Behind the Scenes, Education, Getty Center, Getty Villa, J. Paul Getty Museum

Let Me Tell You a Story: Docent Tours That Entertain and Educate

If you’re planning to visit the Getty this holiday, you may be surprised to learn that we have no tour guides. Instead, we have engineers, film producers, social workers, photographers, teachers, doctors, artists, salespeople, landscapers, and just about every other profession you can name.

These are Getty docents, spirited volunteers who in their roles as educators draw on their individual experiences to create original, one-of-a-kind tours that introduce over 170,000 of our visitors each year to the architecture and gardens of the Getty Center and the Getty Villa.

Docent George Terrell at the Getty Center

Docent George Terrell under the row of crape myrtles and lavender outside the Museum entrance at the Getty Center

Each docent creates a unique theme to serve as the core of his or her tour—which means you’ll be treated to a fresh perspective each time you visit. How does Richard Meier use light as a building material? Why is the Getty Center like an island in the sky? How would we read the Getty Villa if it were a book titled Ancient Romans and Their Extravagant Lifestyles?

This creative slant is supported by Sue Denness, head of the docent program. “I have a somewhat different approach to touring than what’s found at many museums,” she told me. Yes, it’s essential to know the material and be accurate. “But I don’t believe in ‘canned’ talks. I encourage docents’ individual styles. This makes it challenging and fulfilling for docents and visitors alike.”

Docent Catherine Brackey giving a tour at the Getty Villa

Docent Catherine Brackey discusses the mosaic-and-shell fountain in the East Garden at the Getty Villa

“You’re encouraged to bring who you are to your tour,” agrees Sean Fox, a professional photographer who leads garden tours at the Center on Sundays. When he joined the program four years ago, Sean took 60 photos of Robert Irwin’s Central Garden and storyboarded his entire tour, step by step, visual by visual.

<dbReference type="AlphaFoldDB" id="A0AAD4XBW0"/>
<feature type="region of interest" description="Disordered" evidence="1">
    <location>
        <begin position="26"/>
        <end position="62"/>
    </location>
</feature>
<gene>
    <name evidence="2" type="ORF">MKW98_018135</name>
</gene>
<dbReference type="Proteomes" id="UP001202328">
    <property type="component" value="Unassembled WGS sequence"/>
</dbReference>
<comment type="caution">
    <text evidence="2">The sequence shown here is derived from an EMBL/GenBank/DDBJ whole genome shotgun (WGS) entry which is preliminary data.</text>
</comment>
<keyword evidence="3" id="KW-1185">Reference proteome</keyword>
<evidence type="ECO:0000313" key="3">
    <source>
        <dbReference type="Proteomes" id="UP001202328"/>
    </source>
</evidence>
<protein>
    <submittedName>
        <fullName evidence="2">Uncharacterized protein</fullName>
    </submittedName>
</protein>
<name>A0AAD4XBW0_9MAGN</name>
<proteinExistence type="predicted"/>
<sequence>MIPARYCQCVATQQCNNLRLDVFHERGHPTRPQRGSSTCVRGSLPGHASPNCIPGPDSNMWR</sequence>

Pierre Escaron, a retired engineer with a philosophical bent, takes a very different approach to the same garden. “I love Robert Irwin’s writings,” he enthusiastically explained to me, “so my tour is two-thirds Irwin, one-third garden.”

Margaret Smith, a former teacher, has been telling stories—at the “old Getty,” then the Center, and now back at the Villa—for 30 years. (“I was ten when I started,” she joked.) Margaret has loved the ancient world since she spent her junior year abroad in Rome. If you visit the Villa with her, you’ll catch her enthusiasm as you explore what parts of a Roman villa were public, which parts private, and why.

Besides being great storytellers, Margaret, Pierre, Sean, and all Getty docents are amazingly dedicated. More than 103 have worked here for a decade or more, and fully a third give more hours than the program asks of them. As a new docent 29 years ago, Margaret calmly completed her shift despite labor pains. Now that’s dedication—and a good story, too!

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      From you have I been absent in the spring,
      When proud-pied April, dressed in all his trim,
      Hath put a spirit of youth in everything,
      That heavy Saturn laughed and leaped with him,
      Yet nor the lays of birds, nor the sweet smell
      Of different flowers in odor and in hue,
      Could make me any summer’s story tell,
      Or from their proud lap pluck them where they grew.
      Nor did I wonder at the lily’s white,
      Nor praise the deep vermilion in the rose;
      They were but sweet, but figures of delight,
      Drawn after you, you pattern of all those.
      Yet seemed it winter still, and, you away,
      As with your shadow I with these did play.

      —William Shakespeare, born April 23, 1564

      Vase of Flowers (detail), 1722, Jan van Huysum. The J. Paul Getty Museum


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